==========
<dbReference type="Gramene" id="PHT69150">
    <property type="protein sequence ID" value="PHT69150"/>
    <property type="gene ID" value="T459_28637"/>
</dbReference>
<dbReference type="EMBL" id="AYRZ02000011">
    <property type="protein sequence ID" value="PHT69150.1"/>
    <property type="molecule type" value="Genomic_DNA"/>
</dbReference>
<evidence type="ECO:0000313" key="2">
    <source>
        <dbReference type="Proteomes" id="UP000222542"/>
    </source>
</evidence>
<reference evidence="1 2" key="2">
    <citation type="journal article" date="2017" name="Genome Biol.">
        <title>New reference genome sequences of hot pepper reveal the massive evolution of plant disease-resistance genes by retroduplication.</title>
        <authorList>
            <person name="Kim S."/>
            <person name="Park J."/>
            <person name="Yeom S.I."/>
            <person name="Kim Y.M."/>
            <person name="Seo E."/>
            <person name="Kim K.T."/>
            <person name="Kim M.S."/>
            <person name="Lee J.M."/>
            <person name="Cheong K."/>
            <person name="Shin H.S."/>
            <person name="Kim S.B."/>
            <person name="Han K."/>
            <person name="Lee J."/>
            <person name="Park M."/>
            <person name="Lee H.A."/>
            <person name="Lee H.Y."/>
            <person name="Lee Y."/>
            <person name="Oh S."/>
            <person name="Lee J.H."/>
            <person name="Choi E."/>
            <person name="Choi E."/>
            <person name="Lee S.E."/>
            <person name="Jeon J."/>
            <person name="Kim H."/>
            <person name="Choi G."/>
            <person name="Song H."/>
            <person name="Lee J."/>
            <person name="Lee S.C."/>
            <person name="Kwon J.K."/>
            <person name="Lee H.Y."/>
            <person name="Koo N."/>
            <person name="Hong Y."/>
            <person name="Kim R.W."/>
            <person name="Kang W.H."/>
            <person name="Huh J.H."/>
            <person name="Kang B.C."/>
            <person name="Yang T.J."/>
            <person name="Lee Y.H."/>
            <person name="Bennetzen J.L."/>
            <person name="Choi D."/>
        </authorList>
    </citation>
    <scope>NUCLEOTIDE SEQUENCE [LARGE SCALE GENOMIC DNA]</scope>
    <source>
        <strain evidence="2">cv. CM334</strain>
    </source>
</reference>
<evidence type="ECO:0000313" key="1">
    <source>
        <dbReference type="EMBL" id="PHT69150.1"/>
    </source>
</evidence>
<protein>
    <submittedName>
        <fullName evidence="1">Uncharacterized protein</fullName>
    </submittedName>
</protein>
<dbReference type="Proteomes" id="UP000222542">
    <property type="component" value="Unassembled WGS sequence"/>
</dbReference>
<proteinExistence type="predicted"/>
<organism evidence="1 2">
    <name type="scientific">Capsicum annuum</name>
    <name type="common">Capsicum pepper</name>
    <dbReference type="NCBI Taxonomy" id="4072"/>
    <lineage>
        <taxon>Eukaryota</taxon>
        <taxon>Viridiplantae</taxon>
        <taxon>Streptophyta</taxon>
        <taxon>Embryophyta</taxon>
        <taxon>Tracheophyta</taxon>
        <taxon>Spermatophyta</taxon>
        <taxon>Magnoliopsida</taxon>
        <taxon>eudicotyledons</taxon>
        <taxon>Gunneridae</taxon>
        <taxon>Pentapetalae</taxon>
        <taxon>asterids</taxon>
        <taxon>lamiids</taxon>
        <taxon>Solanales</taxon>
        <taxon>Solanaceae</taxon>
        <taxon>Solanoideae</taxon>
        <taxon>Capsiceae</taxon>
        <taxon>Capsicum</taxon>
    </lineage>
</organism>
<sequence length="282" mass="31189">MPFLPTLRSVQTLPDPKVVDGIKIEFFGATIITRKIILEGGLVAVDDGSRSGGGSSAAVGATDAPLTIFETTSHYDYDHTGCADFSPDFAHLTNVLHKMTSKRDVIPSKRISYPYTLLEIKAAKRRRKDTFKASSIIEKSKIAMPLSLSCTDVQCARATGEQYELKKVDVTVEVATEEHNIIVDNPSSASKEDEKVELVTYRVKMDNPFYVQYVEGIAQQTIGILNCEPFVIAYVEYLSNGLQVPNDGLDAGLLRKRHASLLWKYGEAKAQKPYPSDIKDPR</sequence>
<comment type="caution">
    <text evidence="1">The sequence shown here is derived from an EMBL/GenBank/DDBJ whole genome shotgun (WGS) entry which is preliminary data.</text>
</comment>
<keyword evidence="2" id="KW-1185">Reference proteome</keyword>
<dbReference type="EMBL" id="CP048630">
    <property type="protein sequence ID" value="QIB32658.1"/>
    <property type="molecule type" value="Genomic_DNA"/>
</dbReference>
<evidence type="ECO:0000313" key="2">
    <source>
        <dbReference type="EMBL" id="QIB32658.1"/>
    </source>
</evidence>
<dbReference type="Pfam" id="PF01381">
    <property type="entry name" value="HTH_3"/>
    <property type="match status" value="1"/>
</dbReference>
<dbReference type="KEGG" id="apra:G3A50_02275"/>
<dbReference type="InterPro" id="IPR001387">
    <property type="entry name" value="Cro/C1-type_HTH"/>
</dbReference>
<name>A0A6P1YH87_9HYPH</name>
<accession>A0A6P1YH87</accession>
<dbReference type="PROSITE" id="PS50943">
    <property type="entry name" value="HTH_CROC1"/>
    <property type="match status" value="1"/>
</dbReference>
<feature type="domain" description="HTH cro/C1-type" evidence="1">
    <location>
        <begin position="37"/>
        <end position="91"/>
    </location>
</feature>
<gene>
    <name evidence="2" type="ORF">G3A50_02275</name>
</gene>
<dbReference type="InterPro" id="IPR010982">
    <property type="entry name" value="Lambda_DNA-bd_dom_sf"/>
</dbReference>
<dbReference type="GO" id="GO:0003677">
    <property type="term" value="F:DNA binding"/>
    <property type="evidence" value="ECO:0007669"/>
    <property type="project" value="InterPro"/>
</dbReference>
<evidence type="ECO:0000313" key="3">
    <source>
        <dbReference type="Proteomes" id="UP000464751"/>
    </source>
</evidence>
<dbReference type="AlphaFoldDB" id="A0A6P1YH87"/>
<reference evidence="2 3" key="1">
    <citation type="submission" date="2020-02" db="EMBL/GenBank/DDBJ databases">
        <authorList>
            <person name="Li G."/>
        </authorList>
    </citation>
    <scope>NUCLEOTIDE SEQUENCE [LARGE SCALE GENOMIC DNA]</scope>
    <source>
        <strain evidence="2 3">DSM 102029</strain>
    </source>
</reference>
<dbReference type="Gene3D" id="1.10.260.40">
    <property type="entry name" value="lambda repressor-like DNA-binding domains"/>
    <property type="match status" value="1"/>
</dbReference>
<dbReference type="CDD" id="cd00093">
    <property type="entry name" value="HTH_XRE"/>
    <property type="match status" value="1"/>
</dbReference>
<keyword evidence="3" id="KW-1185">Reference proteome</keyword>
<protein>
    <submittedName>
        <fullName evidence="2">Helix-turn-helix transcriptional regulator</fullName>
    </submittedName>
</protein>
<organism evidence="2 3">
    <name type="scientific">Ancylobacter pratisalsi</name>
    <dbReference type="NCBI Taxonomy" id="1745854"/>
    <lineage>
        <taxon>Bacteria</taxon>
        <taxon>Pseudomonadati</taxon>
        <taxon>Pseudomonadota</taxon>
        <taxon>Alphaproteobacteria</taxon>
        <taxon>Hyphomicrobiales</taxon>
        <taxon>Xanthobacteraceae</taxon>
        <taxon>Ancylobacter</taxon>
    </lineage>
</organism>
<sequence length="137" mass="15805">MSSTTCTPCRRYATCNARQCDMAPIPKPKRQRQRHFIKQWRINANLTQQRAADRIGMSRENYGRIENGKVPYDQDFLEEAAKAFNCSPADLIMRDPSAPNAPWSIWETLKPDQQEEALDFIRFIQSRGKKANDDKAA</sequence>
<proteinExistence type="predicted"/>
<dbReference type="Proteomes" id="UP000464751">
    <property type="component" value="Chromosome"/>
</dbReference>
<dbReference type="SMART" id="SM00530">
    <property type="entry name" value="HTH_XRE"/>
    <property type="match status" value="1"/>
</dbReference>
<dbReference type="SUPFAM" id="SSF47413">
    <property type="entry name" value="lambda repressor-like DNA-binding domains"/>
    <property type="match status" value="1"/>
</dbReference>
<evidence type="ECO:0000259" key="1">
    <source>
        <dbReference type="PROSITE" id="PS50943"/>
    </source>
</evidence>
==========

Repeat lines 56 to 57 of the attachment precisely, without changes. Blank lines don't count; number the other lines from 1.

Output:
            <person name="Bennetzen J.L."/>
            <person name="Choi D."/>